On the other hand, if you use iCloud.com instead of the Photos app or you’re a Windows user, you can manually upload only the photos you want, but it’s strictly a manual operation. And, worst of all, if you let iOS "remove" all your previously synced photos from your iOS device when you enable iCloud Photo Library, all the photos will also be removed from their folders (though the folders themselves seem to be retained). In other words, any work you did to put the synced photos into albums on your iOS device will be lost, even after you restore your photos from Windows via iCloud.com. 

Leviathan by David Sedaris

A funny, moving article by David Sedaris was published in the Jan. 5, 2015 issue of The New Yorker and is worth a read.

The author describes a family reunion at his house on Emerald Isle. His brother’s diet, relationship with his father and local color including turtles are all fair game.

Memories can be fickle and for many of us holding on to the good memories can be just a little harder to do. As David Sedaris writes:

"Is it my fault that the good times fade to nothing while the bad ones burn forever bright? Memory aside, the negative just makes for a better story: the plane was delayed, an infection set in, outlaws arrived and reduced the schoolhouse to ashes. Happiness is harder to put into words. It’s also harder to source, much more mysterious than anger or sorrow, which come to me promptly, whenever I summon them, and remain long after I’ve begged them to leave."

Later on he writes:

"While I know I can’t control it, what I ultimately hope to recall about my late-in-life father is not his nagging or his toes but, rather, his fingers, and the way he snaps them when listening to jazz. He’s done it forever, signifying, much as a cat does by purring, that you may approach. That all is right with the world. “Man oh man,” he’ll say in my memory, lifting his glass and taking us all in. “Isn’t this just fan-tastic?”"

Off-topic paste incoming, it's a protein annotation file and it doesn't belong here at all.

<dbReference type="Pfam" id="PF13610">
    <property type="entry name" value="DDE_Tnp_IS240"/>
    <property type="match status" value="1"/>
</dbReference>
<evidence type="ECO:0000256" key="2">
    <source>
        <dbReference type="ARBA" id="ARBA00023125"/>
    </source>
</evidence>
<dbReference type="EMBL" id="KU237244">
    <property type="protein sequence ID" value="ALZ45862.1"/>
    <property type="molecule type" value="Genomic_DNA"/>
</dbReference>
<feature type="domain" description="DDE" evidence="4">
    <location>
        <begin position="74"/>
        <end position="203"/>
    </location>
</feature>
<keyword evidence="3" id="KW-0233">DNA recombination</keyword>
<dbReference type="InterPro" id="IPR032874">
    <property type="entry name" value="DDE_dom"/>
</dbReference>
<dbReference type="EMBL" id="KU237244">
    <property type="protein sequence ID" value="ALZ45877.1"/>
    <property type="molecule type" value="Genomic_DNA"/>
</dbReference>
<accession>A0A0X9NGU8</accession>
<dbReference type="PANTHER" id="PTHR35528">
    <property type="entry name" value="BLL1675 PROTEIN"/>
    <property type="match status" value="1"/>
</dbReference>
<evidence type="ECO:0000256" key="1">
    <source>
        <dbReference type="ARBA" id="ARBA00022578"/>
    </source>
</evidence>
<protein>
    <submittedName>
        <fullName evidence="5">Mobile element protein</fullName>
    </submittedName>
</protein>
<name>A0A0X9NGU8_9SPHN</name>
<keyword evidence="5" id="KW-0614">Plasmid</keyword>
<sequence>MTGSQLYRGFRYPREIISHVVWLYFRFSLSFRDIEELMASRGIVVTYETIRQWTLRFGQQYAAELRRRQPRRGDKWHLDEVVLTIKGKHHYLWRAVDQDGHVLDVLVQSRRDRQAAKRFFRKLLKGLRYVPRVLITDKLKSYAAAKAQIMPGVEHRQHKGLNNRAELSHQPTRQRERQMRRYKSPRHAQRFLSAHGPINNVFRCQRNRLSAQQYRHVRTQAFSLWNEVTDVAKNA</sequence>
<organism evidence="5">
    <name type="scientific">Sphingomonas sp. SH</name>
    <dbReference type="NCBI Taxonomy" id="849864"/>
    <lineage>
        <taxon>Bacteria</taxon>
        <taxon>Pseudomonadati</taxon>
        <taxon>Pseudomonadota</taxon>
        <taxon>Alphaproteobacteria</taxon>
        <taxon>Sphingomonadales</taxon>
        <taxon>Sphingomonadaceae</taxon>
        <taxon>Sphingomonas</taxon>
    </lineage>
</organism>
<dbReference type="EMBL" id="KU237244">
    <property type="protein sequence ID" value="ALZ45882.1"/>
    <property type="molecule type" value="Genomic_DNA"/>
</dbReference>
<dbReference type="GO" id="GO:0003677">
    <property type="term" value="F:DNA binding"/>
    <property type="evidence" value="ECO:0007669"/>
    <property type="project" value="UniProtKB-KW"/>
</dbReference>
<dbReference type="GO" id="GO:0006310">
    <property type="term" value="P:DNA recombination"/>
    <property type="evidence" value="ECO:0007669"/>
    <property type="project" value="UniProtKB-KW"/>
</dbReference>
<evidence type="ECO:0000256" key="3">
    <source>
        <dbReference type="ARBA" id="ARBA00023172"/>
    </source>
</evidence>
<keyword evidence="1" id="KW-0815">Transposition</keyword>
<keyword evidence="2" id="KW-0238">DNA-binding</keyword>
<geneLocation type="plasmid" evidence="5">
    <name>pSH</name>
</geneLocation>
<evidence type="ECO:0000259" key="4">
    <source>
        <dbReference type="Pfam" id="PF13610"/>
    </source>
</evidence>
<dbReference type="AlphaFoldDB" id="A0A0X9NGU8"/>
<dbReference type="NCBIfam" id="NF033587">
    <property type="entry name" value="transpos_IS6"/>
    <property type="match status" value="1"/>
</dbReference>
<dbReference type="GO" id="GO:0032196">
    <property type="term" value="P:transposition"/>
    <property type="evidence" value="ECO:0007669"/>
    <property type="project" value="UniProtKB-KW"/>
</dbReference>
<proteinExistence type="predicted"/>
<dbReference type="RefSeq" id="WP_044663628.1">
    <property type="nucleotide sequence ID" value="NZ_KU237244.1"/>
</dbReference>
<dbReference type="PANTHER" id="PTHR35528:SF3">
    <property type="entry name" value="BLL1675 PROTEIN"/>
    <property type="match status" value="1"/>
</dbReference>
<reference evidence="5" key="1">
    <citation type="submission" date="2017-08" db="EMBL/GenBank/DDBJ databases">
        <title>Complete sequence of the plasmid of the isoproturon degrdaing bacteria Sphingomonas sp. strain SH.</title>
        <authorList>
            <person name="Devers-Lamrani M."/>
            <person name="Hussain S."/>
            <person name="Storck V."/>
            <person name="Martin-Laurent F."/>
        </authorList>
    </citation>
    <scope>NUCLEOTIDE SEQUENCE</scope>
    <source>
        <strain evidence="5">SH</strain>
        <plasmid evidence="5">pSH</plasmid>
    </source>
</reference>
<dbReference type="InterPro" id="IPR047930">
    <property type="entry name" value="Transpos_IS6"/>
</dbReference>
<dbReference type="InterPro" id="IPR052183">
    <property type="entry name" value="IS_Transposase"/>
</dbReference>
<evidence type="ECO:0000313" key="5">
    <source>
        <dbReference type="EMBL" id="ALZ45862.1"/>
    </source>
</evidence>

At least those good memories have been written down. Hopefully they took some photos.

The future of photos on the Web

Yesterday, Om Malik wrote a blog post titled "On visual web, a photo is worth more than a 1000 words" and how hard it is to find the photos you want to see.

His article is very interesting and validates much of what we are thinking and planning for the future of  Timebox.

According to some estimates, we all will upload 900 billion photos to the Internet this year - a crazy and awesome number.

A few comments from the article we thought were worth repeating:

  •  “An image is the gateway to your emotional memory,” Sophie Lebrecht, CEO and founder of Neon Labs.
  • "Personalizing your photo experience by helping you find the right pictures is a great opportunity."
  •  "We desperately need a service that helps us create a visual timeline of our life. That app is even more important now that we are not making photo albums like we used to.”